The Empty Cradle. Our everyday personal experiences with traffic, sprawl and other irritants of modern life tell us there are too many people in the world and the problem is getting worse. However in truth world population growth peaked 40 years ago in 1963 and has been trending downward since. Demographers predict that absolute human population will peak at 9 billion by 2070 and then contract. Long before then, many nations will shrink in absolute size and the average age of the world's citizens will shoot up dramatically, including the fastest aging part of the world: developing countries, where for example Iraq is aging 2.5 times faster than the USA and Mexico 5 times as fast. Having averted the danger of overpopulation, the world now faces the opposite problem: an aging and declining population.
Boom! A master planned community. Boom! A big-box mall! Our Sprawling, Supersize Utopia. This article, by New York Times columnist David Brooks, takes a look at exploding suburbs and exurban migration. This migration is nothing new, author Joel Garreau wrote extensively about it in his 1991 book Edge Cities. The phenomonon really took off after World War II, during the period of post war prosperity, and is best represented by this famous postwar American suburb. A veritable army of "suburban sprawl critics" has emerged over the years including Jane Jacobs and James Howard Knunstler plus many others including some who are predicting the immenent demise of suburbs because of oil depletion. For Brooks the critics of suburbs "just regurgitate the same critiques decade after decade, regardless of the suburban reality flowering around them" but you can't dismiss what the architect Paolo Soleri says about American society that "we have a society that is moving very rapidly to the super-, super-, super-consumptive."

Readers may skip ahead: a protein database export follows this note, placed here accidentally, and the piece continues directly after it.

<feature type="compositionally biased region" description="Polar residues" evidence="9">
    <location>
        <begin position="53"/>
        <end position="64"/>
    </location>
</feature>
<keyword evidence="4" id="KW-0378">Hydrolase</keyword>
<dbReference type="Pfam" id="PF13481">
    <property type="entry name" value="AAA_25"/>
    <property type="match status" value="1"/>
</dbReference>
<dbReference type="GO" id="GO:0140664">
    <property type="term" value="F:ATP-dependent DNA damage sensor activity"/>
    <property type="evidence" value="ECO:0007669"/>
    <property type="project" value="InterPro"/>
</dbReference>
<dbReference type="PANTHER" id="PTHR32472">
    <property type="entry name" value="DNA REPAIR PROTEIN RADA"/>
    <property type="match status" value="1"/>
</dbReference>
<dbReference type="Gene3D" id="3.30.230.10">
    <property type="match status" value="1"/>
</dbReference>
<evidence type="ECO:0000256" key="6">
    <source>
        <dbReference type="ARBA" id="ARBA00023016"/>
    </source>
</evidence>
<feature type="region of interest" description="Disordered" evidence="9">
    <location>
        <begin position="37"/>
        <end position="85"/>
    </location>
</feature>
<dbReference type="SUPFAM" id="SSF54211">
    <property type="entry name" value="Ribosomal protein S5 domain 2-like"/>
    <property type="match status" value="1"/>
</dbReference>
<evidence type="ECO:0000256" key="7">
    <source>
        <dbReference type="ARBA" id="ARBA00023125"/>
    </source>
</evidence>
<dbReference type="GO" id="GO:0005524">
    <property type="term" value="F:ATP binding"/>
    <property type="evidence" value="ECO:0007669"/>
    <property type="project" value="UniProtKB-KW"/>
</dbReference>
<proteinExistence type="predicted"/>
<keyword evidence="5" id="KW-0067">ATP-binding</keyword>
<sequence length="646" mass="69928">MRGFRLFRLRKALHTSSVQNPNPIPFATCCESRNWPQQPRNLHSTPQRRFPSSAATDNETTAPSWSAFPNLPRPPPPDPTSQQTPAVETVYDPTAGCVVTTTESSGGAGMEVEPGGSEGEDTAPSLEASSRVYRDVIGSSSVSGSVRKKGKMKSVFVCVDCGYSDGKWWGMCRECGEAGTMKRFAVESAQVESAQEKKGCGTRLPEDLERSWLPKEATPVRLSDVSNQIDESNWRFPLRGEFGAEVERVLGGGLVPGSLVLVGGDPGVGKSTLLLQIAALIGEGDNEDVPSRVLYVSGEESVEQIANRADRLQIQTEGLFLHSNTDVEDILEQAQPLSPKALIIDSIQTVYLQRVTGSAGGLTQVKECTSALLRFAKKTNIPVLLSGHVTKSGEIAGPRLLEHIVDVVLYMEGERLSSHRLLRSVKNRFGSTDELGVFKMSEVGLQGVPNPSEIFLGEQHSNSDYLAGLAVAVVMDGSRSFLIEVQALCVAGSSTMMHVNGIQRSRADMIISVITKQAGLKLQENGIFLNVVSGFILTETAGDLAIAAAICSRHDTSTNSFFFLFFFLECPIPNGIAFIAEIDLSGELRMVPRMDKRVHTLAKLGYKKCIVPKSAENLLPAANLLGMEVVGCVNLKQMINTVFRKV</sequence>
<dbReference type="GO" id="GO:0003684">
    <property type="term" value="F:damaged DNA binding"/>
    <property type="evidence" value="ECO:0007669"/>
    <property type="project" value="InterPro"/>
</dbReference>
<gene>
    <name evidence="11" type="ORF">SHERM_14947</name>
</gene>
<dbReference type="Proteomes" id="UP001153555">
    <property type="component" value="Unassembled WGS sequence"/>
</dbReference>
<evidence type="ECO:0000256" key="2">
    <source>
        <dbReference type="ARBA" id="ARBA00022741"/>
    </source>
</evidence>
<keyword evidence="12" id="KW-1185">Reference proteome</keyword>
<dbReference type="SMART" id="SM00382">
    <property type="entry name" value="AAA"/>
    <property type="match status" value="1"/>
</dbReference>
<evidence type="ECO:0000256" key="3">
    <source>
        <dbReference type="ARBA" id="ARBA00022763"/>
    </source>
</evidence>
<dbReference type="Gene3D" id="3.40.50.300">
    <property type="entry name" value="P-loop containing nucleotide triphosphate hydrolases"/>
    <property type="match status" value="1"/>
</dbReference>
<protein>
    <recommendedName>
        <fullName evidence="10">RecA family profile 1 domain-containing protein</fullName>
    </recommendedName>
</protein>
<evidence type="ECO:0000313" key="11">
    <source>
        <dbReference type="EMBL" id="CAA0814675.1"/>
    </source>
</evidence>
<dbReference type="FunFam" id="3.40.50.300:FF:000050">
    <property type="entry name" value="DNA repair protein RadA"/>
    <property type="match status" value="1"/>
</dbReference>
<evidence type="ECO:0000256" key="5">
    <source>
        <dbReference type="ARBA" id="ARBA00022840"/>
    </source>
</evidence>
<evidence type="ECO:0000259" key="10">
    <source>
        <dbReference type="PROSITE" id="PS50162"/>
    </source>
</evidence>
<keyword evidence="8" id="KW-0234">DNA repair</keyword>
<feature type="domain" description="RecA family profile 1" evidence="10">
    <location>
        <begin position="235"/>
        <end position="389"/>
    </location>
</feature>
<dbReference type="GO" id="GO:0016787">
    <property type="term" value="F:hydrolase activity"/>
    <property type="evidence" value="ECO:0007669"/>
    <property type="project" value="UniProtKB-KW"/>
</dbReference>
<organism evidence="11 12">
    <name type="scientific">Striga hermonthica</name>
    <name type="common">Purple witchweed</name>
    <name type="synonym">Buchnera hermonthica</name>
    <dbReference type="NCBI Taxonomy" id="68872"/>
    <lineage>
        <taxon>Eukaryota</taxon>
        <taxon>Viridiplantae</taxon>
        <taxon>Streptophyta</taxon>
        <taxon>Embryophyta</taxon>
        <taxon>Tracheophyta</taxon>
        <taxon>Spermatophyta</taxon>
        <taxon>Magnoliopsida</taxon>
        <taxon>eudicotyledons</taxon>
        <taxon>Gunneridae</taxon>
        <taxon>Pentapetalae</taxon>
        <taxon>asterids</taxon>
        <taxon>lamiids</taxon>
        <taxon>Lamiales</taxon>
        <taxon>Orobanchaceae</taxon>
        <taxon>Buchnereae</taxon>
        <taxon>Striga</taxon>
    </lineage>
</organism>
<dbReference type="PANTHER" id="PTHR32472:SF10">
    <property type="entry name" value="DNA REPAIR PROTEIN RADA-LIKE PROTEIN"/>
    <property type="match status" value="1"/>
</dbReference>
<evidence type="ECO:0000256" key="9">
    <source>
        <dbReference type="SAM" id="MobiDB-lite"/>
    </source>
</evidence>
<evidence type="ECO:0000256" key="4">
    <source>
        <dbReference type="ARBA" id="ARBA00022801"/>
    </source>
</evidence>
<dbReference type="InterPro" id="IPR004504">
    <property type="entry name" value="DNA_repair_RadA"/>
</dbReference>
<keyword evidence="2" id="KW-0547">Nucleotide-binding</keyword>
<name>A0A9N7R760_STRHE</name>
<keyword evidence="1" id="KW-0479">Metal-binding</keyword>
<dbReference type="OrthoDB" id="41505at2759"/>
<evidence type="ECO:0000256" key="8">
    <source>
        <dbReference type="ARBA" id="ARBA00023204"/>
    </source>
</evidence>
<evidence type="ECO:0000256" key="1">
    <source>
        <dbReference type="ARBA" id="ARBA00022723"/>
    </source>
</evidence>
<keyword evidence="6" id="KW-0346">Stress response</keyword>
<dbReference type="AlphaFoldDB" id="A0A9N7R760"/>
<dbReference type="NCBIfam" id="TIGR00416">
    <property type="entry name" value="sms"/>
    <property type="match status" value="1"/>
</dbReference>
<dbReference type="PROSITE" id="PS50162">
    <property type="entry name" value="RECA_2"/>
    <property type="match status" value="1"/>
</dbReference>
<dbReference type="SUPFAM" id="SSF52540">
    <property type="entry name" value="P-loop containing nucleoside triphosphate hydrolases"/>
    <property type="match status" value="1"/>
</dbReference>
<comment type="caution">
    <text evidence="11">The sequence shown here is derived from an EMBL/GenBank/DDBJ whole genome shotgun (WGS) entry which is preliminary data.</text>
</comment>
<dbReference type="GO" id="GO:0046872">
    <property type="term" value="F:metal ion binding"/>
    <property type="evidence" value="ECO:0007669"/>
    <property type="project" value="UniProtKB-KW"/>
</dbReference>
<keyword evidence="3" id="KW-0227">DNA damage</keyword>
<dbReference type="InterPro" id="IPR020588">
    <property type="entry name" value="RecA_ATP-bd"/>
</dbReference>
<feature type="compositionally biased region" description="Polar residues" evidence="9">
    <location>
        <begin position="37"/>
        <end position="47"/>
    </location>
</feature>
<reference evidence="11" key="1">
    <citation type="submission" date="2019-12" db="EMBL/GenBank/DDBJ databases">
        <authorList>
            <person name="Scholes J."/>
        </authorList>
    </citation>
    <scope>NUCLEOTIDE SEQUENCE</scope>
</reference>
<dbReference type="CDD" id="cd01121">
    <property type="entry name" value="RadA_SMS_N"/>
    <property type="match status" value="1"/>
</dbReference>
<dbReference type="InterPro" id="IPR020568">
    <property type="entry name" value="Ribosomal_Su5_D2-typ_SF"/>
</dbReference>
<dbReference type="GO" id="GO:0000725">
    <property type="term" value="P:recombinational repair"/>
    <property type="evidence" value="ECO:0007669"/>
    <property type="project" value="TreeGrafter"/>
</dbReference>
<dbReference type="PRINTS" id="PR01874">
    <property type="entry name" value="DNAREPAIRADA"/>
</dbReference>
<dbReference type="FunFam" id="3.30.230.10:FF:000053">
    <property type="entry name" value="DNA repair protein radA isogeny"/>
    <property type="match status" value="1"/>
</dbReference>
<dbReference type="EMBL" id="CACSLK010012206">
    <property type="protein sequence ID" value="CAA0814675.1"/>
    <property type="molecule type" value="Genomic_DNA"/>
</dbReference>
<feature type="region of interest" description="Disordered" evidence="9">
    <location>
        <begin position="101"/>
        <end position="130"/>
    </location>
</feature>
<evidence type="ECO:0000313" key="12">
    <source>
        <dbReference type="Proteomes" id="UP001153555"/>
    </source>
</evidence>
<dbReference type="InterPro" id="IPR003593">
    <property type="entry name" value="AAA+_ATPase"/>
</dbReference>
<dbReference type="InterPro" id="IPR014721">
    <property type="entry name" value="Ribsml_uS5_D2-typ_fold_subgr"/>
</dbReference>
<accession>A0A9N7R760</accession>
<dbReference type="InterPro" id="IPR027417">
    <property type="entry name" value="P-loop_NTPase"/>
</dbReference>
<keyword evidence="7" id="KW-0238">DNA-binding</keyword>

Sweden's faultering population. Sweden has a population problem and it's effecting the economy. One women has come up with a brilliant solution.
American Depop? From America to Europe to Russia, birthrates are declining -- and eventually, so will population. What are the implications? Guess who has some answers.
U.S. population up 13% from 1990 to 281 million. Power shifts South in the House. Yikes!